American Baroque: Pearls and the Nature of Empire, 1492-1700

American Baroque: Pearls and the Nature of Empire, 1492-1700

American Baroque: Pearls and the Nature of Empire, 1492-1700

American Baroque: Pearls and the Nature of Empire, 1492-1700

Synopsis

Pearls have enthralled global consumers since antiquity, and the Spanish monarchs Ferdinand and Isabella explicitly charged Columbus with finding pearls, as well as gold and silver, when he sailed westward in 1492. American Baroque charts Spain's exploitation of Caribbean pearl fisheries to trace the genesis of its maritime empire. In the 1500s, licit and illicit trade in the jewel gave rise to global networks, connecting the Caribbean to the Indian Ocean to the pearl-producing regions of the Chesapeake and northern Europe.
Pearls--a unique source of wealth because of their renewable, fungible, and portable nature--defied easy categorization. Their value was highly subjective and determined more by the individuals, free and enslaved, who produced, carried, traded, wore, and painted them than by imperial decrees and tax-related assessments. The irregular baroque pearl, often transformed by the imagination of a skilled artisan into a fantastical jewel, embodied this subjective appeal. Warsh blends environmental, social, and cultural history to construct microhistories of peoples' wide-ranging engagement with this deceptively simple jewel. Pearls facilitated imperial fantasy and personal ambition, adorned the wardrobes of monarchs and financed their wars, and played a crucial part in the survival strategies of diverse people of humble means. These stories, taken together, uncover early modern conceptions of wealth, from the hardscrabble shores of Caribbean islands to the lavish rooms of Mediterranean palaces.

Excerpt

The story of pearls in the early modern period could be told as a simple one: pearls mattered a lot at the start of the era and less so at its end. They were worn as jewelry in 1500; they were still worn as jewelry in 1700. But such a story would be misleading, just as the simple beauty of pearls obscures the complexity that produced them and moved them throughout global markets in the sixteenth and seventeenth centuries. the story of pearls is not, in fact, simple. It is baroque.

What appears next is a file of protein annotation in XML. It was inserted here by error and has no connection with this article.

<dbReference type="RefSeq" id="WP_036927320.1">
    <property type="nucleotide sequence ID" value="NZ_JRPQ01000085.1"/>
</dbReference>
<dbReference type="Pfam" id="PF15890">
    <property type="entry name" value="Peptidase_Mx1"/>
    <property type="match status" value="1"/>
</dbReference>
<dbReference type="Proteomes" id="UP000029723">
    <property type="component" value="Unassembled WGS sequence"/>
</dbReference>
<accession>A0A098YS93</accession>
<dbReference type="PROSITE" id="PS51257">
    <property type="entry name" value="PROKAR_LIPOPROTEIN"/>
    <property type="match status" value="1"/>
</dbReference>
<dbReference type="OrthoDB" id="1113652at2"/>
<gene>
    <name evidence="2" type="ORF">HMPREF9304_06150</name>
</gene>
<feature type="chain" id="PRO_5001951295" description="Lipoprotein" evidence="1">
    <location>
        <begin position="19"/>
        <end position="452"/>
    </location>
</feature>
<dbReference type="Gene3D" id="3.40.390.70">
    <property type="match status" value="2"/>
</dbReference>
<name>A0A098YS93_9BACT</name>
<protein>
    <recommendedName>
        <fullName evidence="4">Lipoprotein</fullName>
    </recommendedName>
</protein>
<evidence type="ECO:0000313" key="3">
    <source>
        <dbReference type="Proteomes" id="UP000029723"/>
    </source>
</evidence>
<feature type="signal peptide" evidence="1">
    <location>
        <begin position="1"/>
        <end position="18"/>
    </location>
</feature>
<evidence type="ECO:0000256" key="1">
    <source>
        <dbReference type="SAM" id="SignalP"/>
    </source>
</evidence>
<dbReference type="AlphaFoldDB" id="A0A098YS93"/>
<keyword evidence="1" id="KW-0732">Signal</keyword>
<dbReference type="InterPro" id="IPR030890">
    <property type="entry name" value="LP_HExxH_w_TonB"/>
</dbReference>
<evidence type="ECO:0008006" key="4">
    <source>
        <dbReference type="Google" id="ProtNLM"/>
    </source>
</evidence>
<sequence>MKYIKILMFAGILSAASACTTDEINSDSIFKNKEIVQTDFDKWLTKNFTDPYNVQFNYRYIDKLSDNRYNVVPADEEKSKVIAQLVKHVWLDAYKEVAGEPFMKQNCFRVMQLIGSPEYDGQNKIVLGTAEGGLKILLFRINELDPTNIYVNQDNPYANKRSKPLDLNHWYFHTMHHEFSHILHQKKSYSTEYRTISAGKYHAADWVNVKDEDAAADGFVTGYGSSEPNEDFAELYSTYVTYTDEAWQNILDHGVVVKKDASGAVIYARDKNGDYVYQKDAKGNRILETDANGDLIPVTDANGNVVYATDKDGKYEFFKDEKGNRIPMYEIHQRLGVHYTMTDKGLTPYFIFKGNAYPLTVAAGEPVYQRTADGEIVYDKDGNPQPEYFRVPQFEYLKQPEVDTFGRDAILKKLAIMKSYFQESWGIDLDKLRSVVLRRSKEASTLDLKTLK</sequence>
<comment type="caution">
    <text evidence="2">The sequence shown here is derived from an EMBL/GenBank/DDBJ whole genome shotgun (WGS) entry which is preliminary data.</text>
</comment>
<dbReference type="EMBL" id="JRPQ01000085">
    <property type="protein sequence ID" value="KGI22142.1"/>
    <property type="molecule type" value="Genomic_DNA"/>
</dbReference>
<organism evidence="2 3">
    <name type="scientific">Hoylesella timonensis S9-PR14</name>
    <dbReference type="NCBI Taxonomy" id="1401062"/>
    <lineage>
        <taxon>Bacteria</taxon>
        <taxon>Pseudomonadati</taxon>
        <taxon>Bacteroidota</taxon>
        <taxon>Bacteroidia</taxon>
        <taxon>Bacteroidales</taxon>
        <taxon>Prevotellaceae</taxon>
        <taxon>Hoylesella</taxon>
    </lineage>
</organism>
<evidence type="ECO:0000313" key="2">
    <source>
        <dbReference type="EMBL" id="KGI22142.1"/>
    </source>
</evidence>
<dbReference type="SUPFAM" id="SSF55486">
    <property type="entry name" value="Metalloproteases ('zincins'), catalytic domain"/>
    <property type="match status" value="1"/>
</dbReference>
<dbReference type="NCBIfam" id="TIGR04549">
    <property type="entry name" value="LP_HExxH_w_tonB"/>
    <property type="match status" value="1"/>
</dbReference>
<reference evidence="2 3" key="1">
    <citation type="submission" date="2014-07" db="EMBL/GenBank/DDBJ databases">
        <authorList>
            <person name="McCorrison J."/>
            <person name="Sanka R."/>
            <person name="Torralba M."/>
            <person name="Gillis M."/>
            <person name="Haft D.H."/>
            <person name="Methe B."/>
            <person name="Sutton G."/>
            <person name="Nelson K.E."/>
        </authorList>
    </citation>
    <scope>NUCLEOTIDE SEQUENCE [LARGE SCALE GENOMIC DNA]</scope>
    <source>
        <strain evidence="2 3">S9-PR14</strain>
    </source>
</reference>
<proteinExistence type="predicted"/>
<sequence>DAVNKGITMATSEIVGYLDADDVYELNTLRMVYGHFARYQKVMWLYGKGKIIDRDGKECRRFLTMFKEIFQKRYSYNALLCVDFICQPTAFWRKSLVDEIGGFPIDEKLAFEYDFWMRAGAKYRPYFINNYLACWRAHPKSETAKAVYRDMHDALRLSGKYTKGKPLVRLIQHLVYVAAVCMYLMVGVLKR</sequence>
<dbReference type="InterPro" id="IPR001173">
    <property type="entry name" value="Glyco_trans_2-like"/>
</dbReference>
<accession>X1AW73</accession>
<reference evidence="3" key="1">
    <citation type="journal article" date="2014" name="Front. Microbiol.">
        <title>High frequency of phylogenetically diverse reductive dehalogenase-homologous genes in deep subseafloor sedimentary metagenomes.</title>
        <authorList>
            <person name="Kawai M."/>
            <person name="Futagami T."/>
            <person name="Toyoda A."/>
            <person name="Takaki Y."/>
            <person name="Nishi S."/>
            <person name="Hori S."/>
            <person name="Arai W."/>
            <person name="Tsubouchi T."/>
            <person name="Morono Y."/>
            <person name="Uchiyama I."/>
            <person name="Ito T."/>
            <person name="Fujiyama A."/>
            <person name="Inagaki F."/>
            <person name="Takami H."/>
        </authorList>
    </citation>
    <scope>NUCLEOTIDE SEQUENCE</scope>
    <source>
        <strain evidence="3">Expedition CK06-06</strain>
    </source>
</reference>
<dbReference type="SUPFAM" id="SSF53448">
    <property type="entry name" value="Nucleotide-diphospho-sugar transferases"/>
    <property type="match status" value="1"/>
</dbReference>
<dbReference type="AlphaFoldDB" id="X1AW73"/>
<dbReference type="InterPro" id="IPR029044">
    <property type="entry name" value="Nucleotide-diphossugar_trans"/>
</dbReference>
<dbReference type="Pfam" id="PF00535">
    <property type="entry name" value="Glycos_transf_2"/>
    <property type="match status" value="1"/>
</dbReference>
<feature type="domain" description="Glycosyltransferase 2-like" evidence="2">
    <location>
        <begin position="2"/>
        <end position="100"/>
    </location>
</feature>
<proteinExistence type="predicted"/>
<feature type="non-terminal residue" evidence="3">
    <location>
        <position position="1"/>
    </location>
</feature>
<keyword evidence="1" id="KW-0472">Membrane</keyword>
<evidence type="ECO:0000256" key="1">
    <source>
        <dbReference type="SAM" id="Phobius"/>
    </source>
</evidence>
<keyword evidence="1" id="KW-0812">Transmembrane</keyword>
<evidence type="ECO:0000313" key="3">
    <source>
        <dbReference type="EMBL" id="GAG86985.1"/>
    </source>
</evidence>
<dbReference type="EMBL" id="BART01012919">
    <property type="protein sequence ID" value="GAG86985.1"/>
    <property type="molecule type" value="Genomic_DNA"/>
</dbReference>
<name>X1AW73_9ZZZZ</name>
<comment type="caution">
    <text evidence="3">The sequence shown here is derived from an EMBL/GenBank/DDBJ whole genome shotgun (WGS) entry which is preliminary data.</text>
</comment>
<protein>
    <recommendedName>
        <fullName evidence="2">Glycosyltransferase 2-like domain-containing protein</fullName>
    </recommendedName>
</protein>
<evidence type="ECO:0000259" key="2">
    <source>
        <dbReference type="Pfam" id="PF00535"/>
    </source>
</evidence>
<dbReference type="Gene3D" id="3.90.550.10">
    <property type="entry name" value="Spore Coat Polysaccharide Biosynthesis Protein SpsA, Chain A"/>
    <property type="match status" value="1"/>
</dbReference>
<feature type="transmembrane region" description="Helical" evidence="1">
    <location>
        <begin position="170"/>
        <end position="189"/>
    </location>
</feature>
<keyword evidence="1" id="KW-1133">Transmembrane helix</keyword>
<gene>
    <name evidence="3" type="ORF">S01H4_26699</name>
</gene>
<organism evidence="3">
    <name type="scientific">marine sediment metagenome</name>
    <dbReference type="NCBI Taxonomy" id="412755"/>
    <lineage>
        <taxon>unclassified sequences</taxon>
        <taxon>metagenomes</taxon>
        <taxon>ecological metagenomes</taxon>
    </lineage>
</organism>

Today, pearls are predominantly associated with a modest adherence to rules of understated feminine beauty. Cheap or expensive, in pendant earrings or knotted ropes, pearls in the modern imagination convey an unassuming elegance to the woman who wears them, an air of unimpeachable and straightforward good taste. We think, for example, of a strand of pearls adorning a prim, feminine neck. Or of endless rows of the jewel sewn into hemlines and sleeves on extravagant costumes from a distant era. Or of a single luminous earring, enhancing the appeal of the bearer. They are an accommodating jewel: their simple, natural beauty presents no challenges and suggests that the woman who wears them will offer none herself. How did pearls shuck their earlier association with the riot of tastes and motivations that shaped their production and circulation four hundred years ago? American Baroque recovers this messier history of the jewel, seeking to restore complexity to our understandings of pearls.

The beginning of this story is a familiar one. Columbus set sail from the southern Spanish port of Palos in August 1492, having struck a pact with the Catholic Monarchs Ferdinand and Isabella for a share of whatever wealth he might find as he charted a new route to rich Asian markets. Less familiar, though, are the terms of that pact. Pearls topped the list of the items he sought; 10 percent of the same was to be his. the crown’s explicit desire for this unusual maritime jewel put wind in the admiral’s sails as he helped bring Spain’s Atlantic empire into existence, and it was a prescient imagining of the wealth his wanderings would generate: pearls proved to be one of the most spectacular products of the New World Columbus stumbled upon. in the decades following his voyage, millions of them cascaded into Spanish . . .

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